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Discussion in 'Indie Basics' started by Cubies, Jul 23, 2006.
What's the secret to making a great game?
There is no secret. Maybe.
Making a bad game, figuring out what's bad about it, fixing it, and repeating the process more times than anyone else can be bothered.
Then taking everything you've learned, and starting the process again with a slightly less bad game. Repeat until you retire.
At the end of all that, some of your games may turn out quite good.
Magic pixie dust. I'll sell you some for $19.95.
A very anal attention to detail is one PART of the secret...
Exactly 11 lines of code in every single method.
Well, if I told you, it wouldn't be a secret...
Detailed knowledge of the subject matter. Creative mind. Dedication. Hard work. (in that order)
xenophobia, agoraphobia and pogophobia, in that order.
Understanding why a game or concept is bad. Not every idea can be shaped in to something meaningful to a player. Polishing a bad game is a polished bad game.
And giving the player something new, or something they havn't done in a while. So according to that theory, Duke Nukem Forever is gonna be great, 'cause it's been something like 10 years since we played Duke3D.
Depends on what your definition of great is. Some games may be technically or critically perceived as great but in terms of actual sales greatness not much there. In the last 10yrs I think only a handful of games could be categorized as great. In my opinion for a Casual Game to be considered great one of the indicators has got to be shelf-life of minimum 3yrs. Meaning it still has strong potential to crack top 10 on most sites even after 3 or more years.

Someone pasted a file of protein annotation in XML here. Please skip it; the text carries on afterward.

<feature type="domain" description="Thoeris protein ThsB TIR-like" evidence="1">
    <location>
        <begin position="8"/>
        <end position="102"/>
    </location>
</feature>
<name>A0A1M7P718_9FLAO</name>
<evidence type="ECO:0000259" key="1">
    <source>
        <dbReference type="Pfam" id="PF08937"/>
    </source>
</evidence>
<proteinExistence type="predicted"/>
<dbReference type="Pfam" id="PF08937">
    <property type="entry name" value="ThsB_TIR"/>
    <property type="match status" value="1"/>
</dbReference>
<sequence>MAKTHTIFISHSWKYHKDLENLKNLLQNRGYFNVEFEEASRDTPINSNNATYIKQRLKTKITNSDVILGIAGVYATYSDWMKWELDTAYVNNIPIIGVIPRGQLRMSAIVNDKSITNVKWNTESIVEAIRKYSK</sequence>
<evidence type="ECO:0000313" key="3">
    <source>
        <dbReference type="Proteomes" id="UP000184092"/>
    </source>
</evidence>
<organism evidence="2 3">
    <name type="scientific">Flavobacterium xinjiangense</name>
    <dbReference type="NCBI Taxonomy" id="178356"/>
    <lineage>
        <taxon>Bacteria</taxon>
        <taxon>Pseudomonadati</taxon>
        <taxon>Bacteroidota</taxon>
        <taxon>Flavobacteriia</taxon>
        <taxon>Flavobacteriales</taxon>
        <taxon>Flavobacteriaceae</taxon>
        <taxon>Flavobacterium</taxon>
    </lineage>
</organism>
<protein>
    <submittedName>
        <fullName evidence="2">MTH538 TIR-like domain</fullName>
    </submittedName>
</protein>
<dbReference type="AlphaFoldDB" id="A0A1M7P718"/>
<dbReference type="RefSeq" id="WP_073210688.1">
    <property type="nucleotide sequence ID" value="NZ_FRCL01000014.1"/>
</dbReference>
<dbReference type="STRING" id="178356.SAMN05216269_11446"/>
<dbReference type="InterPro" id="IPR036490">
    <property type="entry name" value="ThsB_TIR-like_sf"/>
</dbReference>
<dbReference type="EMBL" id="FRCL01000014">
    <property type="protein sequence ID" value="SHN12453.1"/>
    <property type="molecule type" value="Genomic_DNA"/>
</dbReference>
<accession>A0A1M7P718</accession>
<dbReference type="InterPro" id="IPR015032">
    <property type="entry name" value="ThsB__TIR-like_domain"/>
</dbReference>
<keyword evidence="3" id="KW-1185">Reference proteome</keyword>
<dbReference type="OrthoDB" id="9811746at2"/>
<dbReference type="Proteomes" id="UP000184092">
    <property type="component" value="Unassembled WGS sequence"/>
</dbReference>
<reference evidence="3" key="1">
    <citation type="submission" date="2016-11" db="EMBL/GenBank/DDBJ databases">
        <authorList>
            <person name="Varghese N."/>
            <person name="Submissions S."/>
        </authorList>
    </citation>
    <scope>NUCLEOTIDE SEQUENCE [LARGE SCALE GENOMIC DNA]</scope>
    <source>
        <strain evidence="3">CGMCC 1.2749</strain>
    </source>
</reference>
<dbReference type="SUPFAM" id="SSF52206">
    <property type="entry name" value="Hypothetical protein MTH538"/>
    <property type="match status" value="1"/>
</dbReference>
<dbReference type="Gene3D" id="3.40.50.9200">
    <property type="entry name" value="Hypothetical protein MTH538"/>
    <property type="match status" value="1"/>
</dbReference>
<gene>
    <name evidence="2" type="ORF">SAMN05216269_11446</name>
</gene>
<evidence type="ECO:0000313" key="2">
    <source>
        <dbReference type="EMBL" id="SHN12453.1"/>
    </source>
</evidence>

This is my category breakdown of :
GREAT GAMES <1%
VERY GOOD GAMES ~10%
GOOD GAMES ~15%
AVERAGE GAMES ~50%
BELOW AVERAGE GAMES ~20%
BAD GAMES ~5%
To answer your question I think it is strictly dumb luck once your game falls in the GOOD GAMES and above category I just listed. In December 2005 I liquidated (~$60k) some of my ownership in two cell phone stores (Downtown Chicago) that I am part owner, with the hopes of building a team to make our dream game. But to be honest after seeing how Reflexives (Mosiac: Mystery Tomb) game performed, It made me re-think the entire volatility of the Casual Game Market. In my opinion this was a great game but in terms of shelf-life I do not think it did so well ( correct me if i'm wrong ). I have since invested my money in a startup consulting company that creates niche Java tools for a imaging software package called Filenet.
As a true ROI endevour, I would feel safer taking my money and going to Vegas and blowing it on strippers, booze and gambling. At least I would have fun blowing my money.
Being able to judge your own work objectively.
The secret is butter. Lots and lots of butter.
Seriously though. The secret is a good team. A brilliant idea can be ruined by one single team member not putting out the right material. Take Lunar for example; it was an excellent game but every time I heard that damn flying cat Nall talk I wanted to strangle someone. The voice actors failed the rest of the team.
That's why there is so many great indie games.
small teams = less people to screw everything up
When teams are small you can very easily pay close attention to the progress of every member. But when you have a massive corporate team upwards of a thousand people you just sort of stumble around in the dark doing what you are told and praying you don't misinterpret your directions.
"What's the secret to making a great game?"
Behind every so called "great game" is great marketing, so I'd rather learn the secret to great marketing.
Oho! A specific game design answer. Probably worth talking about in more detail.
You'd better find some people to make great games for you to market, then.
I second the team (and team leader). Leader with clear vision and passion and the team able to make it come true.
It's not only Emmanuel's merit that Mystic Inn, Fairies or Atlantis are so great.
It was also the talent of John Raptis and the other involuntary team members?